What are you grinning at, you bastard?
This sentence (asked in this question) seemed fairly natural and simple to me...until I realized にやつく is an intransitive verb. [×]彼は私をにやついた is ungrammatical. Instead, you have to say something like 彼は私を見てにやついた.
Then why is the first sentence ever possible? Well, after some pondering I came up with a similar expression:
So apparently these 何を with intransitive verbs mean why rather than what. But is that really true? I found a page where one person says 何を can mark a reason/trigger. But I'm not totally convinced, since all I could find was this short comment. I'd appreciate if someone explain this or point me to a longer article/reference. Should this be considered as a fixed expression like English "how come"?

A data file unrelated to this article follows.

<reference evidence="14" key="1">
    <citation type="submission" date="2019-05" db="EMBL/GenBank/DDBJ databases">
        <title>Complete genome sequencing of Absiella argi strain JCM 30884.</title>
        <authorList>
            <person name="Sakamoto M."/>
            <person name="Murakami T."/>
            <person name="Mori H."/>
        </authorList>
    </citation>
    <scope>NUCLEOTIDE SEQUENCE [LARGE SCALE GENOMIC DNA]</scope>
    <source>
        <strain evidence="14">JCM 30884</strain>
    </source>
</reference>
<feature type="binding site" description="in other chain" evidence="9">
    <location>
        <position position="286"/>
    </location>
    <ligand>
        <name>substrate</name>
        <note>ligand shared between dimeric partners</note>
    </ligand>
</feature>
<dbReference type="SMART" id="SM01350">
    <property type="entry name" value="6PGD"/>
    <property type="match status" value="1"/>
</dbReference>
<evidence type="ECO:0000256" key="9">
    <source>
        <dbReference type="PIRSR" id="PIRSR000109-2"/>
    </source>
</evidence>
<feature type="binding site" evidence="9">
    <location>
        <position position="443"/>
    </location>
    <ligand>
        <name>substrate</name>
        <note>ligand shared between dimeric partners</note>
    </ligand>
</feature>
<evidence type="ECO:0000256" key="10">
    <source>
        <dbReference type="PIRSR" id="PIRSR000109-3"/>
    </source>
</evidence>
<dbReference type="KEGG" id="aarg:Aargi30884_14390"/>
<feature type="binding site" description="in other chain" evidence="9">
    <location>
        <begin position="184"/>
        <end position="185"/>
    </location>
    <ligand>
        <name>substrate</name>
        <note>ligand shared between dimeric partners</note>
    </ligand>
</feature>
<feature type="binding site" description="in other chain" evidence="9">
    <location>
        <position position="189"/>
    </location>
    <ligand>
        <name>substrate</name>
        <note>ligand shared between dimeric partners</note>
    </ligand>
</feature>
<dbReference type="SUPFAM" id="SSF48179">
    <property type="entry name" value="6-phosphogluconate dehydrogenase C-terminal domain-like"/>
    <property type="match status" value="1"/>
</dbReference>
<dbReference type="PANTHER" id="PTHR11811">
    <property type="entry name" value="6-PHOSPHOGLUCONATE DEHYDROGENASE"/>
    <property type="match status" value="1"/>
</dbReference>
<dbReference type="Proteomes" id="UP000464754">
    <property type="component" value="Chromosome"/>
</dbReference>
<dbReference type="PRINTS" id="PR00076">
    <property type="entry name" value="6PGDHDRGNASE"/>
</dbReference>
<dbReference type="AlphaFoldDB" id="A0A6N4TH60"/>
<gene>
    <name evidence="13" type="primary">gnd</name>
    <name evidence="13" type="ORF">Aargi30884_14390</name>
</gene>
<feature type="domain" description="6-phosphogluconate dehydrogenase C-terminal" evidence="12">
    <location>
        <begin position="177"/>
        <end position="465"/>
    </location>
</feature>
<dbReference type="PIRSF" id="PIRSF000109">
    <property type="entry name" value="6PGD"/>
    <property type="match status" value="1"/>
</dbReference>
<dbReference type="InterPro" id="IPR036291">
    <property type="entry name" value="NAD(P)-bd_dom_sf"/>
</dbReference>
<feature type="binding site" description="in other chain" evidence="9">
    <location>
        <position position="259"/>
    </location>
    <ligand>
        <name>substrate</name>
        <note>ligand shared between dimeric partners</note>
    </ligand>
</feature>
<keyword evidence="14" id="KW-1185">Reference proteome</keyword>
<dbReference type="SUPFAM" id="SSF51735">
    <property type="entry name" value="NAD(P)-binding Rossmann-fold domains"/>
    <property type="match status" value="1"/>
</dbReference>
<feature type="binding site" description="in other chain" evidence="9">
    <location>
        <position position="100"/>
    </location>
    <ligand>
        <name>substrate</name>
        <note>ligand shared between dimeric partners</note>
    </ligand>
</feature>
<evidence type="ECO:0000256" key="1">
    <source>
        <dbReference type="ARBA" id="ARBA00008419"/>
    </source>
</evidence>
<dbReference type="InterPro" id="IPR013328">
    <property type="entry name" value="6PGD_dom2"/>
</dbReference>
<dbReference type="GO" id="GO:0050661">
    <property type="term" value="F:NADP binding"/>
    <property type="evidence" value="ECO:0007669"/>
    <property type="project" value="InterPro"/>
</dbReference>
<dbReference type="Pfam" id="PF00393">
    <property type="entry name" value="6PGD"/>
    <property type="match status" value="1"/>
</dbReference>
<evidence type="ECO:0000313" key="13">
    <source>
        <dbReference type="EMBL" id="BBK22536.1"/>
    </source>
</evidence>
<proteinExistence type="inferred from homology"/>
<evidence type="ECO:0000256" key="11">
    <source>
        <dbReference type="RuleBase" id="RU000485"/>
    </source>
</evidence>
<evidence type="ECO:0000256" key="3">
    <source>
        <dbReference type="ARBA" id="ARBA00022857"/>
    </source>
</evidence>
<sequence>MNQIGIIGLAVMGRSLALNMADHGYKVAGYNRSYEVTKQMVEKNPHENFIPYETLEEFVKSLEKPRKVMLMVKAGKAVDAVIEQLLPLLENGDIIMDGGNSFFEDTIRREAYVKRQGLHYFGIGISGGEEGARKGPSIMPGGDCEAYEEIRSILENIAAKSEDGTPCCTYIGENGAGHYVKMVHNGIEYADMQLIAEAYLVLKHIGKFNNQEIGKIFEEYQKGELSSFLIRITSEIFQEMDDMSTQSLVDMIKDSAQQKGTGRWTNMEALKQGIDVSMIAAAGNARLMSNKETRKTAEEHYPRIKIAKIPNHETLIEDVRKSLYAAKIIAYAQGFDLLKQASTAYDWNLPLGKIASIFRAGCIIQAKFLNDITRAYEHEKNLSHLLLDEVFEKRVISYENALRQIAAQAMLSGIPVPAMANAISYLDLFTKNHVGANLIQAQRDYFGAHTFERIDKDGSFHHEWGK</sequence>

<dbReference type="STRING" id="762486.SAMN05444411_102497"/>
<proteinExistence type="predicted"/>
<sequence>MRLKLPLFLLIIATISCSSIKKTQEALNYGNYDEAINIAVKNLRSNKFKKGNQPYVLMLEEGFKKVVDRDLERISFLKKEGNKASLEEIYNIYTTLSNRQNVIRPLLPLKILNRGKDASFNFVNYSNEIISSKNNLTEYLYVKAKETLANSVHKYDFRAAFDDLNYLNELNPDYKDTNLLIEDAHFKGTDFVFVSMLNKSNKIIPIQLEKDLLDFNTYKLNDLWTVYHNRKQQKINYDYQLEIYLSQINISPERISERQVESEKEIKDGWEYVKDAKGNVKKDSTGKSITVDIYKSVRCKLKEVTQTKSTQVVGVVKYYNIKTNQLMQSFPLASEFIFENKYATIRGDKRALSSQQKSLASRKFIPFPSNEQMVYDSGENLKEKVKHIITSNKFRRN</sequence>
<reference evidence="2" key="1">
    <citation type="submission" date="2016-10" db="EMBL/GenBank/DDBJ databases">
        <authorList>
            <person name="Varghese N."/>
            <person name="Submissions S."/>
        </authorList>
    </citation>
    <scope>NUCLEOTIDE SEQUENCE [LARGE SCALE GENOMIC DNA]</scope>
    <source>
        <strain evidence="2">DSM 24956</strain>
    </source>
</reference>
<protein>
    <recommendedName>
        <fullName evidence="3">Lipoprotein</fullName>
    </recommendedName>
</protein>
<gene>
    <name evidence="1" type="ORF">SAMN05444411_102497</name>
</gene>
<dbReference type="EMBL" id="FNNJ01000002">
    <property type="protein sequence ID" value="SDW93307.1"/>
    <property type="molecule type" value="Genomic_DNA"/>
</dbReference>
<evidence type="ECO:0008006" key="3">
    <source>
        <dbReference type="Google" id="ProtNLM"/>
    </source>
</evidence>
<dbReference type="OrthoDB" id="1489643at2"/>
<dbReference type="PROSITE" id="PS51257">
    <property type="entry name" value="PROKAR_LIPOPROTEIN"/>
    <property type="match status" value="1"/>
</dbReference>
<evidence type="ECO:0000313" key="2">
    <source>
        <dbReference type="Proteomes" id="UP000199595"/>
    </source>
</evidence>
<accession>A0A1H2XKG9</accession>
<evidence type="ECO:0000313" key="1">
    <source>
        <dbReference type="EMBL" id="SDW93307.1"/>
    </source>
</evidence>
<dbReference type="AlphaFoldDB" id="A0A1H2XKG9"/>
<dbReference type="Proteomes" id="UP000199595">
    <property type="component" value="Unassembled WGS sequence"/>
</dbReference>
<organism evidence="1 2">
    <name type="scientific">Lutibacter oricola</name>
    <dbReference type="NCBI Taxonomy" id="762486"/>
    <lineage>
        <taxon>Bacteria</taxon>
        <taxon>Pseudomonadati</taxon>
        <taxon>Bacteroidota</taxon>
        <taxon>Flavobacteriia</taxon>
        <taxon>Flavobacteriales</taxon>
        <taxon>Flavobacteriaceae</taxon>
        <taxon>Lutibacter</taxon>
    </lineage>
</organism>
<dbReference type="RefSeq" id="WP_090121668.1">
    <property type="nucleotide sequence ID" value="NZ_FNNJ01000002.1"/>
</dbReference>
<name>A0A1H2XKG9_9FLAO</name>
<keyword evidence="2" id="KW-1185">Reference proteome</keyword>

(Just to be sure, as a native speaker of Japanese, I know these examples using 何を are natural, but I'm just having trouble getting a nice grammatical explanation.)